On this Saturday, September 29th, I'll be delivering a half-hour presentation in San Francisco at the Family Wealth Workshop, hosted by the San Francisco Office of the Assessor. The subject of my talk will be how to create safeguards against elder financial abuse, based on my book The Wolf at the Door: Undue Influence and Elder Financial Abuse.
This is the biggest mediation year in our law firm's history. The milestone is significant for our clients, their adversaries and all lawyers involved in the prosecution and defense of estate, trust and elder financial abuse litigation.
This is a busy year for estate and trust mediation - the alternative dispute process in which the parties to a lawsuit meet with a neutral third-party, often a retired judge, in an effort to settle the case. Our litigation practice includes California's largest urban areas and so, not coincidentally, does our presence at mediations. While mediations can be dramatically different there are some constants - including strong emotions.
We're nearing the end of the year and many thoughts come to mind of "all that has been." The press of year end business coupled with the magnificence of the Christmas season make December a very busy month. Whatever the press of business or the season's needs the most important part of our lives should not be forgotten. It is this sense of gratitude that we share.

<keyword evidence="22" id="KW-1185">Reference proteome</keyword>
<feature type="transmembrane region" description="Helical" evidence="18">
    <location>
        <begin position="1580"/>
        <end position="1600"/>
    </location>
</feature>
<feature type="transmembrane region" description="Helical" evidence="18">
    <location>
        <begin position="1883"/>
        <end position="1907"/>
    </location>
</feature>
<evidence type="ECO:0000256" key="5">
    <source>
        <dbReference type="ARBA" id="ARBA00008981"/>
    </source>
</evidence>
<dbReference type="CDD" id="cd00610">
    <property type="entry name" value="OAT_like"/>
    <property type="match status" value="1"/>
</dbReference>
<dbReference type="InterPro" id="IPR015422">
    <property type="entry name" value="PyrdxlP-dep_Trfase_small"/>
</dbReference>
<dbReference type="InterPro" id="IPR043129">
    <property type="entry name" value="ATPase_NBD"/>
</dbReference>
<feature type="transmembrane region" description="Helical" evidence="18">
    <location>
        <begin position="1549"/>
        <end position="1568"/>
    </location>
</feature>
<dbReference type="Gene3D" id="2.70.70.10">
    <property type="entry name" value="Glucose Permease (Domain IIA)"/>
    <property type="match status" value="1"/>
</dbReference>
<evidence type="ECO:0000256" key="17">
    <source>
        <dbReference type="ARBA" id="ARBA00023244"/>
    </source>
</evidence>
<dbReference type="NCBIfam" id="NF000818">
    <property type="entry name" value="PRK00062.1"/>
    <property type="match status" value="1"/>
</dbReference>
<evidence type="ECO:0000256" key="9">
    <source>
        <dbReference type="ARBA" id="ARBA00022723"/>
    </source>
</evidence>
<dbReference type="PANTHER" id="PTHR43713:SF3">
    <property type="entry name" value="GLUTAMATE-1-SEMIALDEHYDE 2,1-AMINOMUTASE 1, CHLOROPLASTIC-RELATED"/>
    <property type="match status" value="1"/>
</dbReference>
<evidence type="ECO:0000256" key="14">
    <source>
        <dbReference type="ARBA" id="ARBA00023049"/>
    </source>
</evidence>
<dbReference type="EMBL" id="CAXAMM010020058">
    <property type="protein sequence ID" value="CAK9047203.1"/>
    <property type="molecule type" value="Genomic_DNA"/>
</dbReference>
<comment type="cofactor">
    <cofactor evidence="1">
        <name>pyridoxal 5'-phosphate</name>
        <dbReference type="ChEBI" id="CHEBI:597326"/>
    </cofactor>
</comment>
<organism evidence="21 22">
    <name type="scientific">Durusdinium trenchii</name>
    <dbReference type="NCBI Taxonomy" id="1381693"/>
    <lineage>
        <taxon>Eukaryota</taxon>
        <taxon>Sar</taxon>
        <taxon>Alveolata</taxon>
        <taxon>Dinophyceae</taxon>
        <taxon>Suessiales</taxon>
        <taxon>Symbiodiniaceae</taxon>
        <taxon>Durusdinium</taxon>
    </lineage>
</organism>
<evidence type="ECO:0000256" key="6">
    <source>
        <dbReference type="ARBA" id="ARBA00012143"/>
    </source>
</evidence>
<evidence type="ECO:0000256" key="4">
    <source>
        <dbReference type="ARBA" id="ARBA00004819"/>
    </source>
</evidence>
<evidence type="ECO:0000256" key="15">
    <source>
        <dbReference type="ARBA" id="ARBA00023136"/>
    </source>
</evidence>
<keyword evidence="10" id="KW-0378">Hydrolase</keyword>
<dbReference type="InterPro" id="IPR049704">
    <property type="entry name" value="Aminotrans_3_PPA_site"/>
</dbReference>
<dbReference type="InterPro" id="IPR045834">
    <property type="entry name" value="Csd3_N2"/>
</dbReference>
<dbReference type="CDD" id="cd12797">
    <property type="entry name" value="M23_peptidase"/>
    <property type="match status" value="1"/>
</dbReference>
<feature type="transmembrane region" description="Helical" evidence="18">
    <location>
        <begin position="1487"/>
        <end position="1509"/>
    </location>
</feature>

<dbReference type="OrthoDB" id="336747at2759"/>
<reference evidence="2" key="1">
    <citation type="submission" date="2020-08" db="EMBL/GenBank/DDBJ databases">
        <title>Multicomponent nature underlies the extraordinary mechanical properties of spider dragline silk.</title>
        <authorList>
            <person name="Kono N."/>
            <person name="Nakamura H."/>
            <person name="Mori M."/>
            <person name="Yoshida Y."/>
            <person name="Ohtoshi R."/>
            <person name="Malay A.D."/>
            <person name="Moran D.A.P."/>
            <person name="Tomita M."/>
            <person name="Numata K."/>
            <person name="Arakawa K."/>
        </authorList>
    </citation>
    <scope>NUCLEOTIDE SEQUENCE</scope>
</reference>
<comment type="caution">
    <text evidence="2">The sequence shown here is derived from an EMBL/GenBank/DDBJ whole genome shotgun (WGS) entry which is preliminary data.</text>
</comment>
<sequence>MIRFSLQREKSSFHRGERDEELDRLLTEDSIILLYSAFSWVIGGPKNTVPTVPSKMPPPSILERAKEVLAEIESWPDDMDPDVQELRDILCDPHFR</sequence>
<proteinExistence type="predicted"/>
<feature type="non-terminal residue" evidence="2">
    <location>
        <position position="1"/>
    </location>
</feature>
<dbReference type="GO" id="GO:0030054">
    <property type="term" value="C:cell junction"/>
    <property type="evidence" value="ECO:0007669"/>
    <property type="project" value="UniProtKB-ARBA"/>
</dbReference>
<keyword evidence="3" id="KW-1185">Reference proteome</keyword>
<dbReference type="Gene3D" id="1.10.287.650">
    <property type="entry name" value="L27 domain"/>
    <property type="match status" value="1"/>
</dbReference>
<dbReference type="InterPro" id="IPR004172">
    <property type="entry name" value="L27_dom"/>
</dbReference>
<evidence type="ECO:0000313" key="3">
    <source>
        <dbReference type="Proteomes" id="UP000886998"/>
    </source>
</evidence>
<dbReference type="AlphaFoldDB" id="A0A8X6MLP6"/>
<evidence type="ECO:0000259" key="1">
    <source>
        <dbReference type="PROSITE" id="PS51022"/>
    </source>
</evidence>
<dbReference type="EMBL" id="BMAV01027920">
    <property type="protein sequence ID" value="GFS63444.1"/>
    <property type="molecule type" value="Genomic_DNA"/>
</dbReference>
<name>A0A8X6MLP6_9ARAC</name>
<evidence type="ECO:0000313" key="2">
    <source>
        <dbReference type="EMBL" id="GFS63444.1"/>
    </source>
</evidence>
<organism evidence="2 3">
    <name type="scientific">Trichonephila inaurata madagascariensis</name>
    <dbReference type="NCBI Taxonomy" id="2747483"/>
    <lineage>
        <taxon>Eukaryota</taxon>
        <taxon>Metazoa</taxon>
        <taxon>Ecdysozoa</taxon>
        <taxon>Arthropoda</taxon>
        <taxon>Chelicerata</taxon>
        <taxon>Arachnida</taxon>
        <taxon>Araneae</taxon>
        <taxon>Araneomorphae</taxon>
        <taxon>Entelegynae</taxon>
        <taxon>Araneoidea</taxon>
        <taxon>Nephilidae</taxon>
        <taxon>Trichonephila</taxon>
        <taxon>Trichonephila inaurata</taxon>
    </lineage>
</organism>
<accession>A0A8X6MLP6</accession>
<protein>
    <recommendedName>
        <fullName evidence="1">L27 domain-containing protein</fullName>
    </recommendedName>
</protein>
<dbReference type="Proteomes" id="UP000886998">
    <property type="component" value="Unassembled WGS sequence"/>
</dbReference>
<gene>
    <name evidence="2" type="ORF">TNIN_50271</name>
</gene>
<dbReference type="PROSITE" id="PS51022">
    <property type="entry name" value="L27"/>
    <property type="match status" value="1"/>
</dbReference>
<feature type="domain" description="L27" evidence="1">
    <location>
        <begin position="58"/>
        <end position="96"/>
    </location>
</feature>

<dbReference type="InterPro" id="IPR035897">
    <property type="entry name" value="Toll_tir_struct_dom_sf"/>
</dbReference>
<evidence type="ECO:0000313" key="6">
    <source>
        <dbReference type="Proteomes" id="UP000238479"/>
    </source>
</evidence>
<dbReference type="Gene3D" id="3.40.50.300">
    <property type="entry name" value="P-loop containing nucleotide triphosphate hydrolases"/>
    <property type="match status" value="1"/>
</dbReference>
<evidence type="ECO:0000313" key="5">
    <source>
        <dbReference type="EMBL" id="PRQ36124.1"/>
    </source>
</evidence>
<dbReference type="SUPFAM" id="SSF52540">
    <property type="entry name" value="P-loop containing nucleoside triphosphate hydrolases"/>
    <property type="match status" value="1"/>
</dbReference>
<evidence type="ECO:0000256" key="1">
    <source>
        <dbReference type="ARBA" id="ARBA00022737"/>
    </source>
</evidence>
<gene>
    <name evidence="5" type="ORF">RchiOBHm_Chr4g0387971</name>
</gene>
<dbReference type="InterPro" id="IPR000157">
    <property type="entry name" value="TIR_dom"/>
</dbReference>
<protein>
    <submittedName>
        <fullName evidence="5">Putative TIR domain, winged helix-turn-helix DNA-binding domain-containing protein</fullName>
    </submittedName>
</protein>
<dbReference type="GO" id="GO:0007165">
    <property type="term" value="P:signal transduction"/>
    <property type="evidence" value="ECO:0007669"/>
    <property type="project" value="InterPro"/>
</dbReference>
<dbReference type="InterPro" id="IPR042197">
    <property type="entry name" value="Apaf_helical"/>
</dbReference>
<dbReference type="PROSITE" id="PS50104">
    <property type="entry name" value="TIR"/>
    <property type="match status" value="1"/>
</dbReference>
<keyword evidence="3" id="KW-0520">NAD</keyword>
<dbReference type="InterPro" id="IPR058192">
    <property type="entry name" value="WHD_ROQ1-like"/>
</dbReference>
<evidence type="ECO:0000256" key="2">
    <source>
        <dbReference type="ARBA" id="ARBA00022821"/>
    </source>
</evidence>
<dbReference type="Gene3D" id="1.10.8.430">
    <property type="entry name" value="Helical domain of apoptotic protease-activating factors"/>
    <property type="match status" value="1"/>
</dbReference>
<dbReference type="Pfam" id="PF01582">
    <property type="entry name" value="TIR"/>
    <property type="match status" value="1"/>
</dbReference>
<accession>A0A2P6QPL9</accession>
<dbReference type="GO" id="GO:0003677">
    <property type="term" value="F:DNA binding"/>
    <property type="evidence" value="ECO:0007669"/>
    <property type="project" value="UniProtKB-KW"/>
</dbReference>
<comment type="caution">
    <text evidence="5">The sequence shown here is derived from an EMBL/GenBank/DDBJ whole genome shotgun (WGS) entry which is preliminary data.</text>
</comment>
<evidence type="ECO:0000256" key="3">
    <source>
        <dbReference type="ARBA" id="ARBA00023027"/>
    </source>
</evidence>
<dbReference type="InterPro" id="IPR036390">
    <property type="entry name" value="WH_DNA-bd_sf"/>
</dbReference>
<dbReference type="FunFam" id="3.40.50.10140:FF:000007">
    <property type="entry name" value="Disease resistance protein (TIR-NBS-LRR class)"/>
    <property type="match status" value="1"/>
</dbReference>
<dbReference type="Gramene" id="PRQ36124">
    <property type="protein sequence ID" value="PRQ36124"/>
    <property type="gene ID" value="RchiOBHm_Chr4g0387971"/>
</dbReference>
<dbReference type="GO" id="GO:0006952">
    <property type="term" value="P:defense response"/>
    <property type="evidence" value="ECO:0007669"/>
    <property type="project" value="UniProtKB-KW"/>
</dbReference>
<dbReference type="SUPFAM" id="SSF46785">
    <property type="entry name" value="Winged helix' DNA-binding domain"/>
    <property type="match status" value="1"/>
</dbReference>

Communities across California overwhelmingly support programs to prevent financial elder abuse and to punish those responsible for this offense. California law provides clear civil and criminal remedies to enforce the rule that elder financial abusers must be held accountable for all the harms and losses that they cause. In estate, trust and probate litigation, that means that predators can be made to pay for their wrongdoing in civil court.